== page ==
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Alma Schrader holding 50th anniversary celebration March 11
When Alma Schrader Elementary School was built 50 years ago, builders made a critical mistake while working on the principal's office.
A one-way mirror installed backward put the school's first principal, Vince Raddle, under the watch of sixth-graders in the adjoining classroom, said Rosie Conrad, a sixth-grade student when the school opened.
"We just thought he could see us and we could see him," she said. "Truth is, it was backward."
The mistake was soon corrected, she said.
The Cape Girardeau School District opened a school near Dennis Scivally Park on Sept. 1, 1959, and throughout the next 50 school years Alma Schrader expanded and evolved.
The school is holding an open house and reception so former students, parents and teachers can share their stories of the school. The 50th anniversary celebration will be at 6:30 p.m. March 11 in the school gym.
Fourth-grade students will perform a musical review covering the decades since the school opened, said principal Ruth Ann Orr. Former PTA officers, administrators and teachers will be honored at the reception.
Conrad went on to teach fifth and sixth grades at the school for 26 years. Among memories of colonial and pioneer days, and walks to the county park, Conrad recalled a disaster drill so Oscar-worthy it gave her "the willies." In 1985, her students participated in a tornado simulation coordinated by Southeast Missouri Hospital and emergency personnel.
"It still makes my stomach turn," she said, recalling the students' performance, which included hiding under desks and being transported to the hospital for treatment. Among the school's stacks of scrapbooks, there are pictures of overturned desks and chairs from the event.
She said she also remembers when lunch came to the school from Franklin Elementary in warming trays. Before the cafeteria was added in 1999, students ate in the gym.
Up until the mid-1990s, each elementary had its own identity, Orr said. Alma Schrader students were once known as wildcats, with red and black as their school colors.
The district named the school after longtime educator Alma Schrader, who was the principal of May Greene school for 34 years. In all, Schrader spent 50 years with the district working as a teacher and principal.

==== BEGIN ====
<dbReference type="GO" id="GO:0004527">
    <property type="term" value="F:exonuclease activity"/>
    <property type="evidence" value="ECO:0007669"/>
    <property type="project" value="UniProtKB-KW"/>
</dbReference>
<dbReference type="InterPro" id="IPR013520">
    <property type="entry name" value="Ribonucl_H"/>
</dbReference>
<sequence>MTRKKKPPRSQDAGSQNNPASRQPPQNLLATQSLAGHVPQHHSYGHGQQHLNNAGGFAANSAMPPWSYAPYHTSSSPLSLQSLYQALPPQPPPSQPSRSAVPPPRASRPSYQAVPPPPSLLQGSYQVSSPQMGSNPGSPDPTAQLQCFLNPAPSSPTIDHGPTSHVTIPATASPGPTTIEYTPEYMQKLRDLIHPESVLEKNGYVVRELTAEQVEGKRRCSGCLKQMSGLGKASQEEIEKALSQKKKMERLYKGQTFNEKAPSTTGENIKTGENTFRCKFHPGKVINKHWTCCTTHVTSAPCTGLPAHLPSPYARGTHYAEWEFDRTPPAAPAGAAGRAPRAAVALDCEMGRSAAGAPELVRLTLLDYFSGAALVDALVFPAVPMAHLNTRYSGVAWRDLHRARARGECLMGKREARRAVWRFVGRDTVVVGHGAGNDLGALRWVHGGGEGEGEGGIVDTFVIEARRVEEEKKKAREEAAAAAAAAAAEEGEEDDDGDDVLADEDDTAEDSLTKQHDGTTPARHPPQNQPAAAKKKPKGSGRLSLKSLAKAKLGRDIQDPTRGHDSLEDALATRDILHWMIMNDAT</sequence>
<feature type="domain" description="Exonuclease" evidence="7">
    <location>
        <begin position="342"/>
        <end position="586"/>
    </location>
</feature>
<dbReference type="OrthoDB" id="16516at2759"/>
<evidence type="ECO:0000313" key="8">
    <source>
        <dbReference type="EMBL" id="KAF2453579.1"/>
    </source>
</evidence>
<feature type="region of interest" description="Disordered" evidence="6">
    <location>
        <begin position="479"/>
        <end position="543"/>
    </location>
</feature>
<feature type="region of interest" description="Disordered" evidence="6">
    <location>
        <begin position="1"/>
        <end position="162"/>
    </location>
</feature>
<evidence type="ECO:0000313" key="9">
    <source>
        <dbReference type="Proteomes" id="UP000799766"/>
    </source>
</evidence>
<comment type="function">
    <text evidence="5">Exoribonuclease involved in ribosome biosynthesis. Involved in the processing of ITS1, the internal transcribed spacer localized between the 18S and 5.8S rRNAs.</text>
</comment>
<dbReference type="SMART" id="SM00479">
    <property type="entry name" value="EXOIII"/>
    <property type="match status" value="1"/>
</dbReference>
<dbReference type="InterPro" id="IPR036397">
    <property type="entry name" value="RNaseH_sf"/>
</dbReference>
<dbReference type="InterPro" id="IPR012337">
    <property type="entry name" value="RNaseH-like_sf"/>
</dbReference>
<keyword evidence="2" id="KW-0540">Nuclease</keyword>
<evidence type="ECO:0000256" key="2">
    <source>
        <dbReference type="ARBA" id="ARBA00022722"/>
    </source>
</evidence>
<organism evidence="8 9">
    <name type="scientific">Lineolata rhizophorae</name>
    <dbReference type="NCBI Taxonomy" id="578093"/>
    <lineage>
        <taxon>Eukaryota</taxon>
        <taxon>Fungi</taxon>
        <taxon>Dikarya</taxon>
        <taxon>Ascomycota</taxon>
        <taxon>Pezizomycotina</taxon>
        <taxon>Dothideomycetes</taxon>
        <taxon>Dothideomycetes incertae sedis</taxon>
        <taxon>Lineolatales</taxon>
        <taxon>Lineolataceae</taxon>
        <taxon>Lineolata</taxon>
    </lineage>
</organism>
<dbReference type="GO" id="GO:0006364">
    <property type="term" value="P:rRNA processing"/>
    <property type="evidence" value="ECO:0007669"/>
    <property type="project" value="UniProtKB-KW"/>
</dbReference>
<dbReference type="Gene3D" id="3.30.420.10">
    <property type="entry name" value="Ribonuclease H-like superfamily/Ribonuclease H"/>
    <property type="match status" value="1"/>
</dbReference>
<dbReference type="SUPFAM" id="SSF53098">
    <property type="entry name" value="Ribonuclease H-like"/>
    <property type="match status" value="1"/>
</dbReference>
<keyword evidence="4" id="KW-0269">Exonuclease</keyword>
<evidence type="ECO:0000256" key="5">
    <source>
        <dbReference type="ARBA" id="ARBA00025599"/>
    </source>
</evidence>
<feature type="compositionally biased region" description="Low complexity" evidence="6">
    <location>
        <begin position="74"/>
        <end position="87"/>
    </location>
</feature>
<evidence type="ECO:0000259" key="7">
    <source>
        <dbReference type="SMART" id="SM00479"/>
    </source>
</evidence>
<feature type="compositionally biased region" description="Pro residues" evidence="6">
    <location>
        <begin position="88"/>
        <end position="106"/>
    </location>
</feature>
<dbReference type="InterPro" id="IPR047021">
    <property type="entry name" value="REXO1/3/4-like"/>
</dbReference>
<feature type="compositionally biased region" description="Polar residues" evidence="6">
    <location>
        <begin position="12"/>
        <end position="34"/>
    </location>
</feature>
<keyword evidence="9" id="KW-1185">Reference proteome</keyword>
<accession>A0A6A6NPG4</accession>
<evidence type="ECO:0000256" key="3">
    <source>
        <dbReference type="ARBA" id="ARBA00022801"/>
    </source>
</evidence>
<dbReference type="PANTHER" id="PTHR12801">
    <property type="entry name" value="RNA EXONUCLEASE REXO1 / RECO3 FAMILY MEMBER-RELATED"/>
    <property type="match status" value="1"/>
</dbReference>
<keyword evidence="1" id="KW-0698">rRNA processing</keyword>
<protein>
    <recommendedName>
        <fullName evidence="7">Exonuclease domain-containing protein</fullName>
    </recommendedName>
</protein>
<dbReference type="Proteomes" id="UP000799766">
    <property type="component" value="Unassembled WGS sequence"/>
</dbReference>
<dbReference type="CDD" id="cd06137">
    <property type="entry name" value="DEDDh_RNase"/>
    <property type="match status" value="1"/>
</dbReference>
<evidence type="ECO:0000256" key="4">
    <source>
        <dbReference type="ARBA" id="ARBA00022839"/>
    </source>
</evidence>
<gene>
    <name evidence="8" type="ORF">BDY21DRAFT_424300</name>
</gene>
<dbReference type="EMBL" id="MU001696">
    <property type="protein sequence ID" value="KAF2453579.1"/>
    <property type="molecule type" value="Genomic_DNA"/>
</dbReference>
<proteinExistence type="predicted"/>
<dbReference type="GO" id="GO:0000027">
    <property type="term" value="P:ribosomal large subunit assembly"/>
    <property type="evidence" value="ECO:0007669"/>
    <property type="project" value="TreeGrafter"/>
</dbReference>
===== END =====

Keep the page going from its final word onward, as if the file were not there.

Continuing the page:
Orr said Schrader was known for her discipline. She heard stories of the principal sending students home for a slip showing or dirty fingernails.
"She really set the bar for excellence," she said.
Schrader died January 1959, nine months before the school opened. In June, the school board voted to name the new school after her.
Since opening, the school has been served by five principals. Roy Glass, the school's second principal, worked at Alma Schrader for 21 years before retiring in 1988.
He said he remembers when the school's enrollment reached 650 students with three sections of kindergarten. The school, now prekindergarten to fourth grade, has an enrollment of about 385. Lowering student-to-teacher ratios has been one of the bigger accomplishments in education, he said.
"I'm glad to see fewer students with more teachers," he said. "I just hope it continues to go in that direction."
At 6 feet 4 inches and 300 pounds, Glass said he had a presence when patrolling the hallways, especially to students sitting outside the classroom door for misbehaving.
"They did not like to see me walk down the hall," he said.
Glass said kindergartners were less intimidated by his stature and enjoyed climbing on him when he visited their classroom.
"They had to tell me stories," he said. "They had to tell me what they did the night before."
Glass said he remembered working with Orr, who taught at the school for five years early in her career. He said many other Alma Schrader teachers moved on to become administrators, including Dr. Sydney Herbst, now the principal at Clippard Elementary.
"We had some hard-working teachers," he said. "We got the job done, and when I say 'we' I mean 'they.'"
1360 Randol Cape Girardeau, MO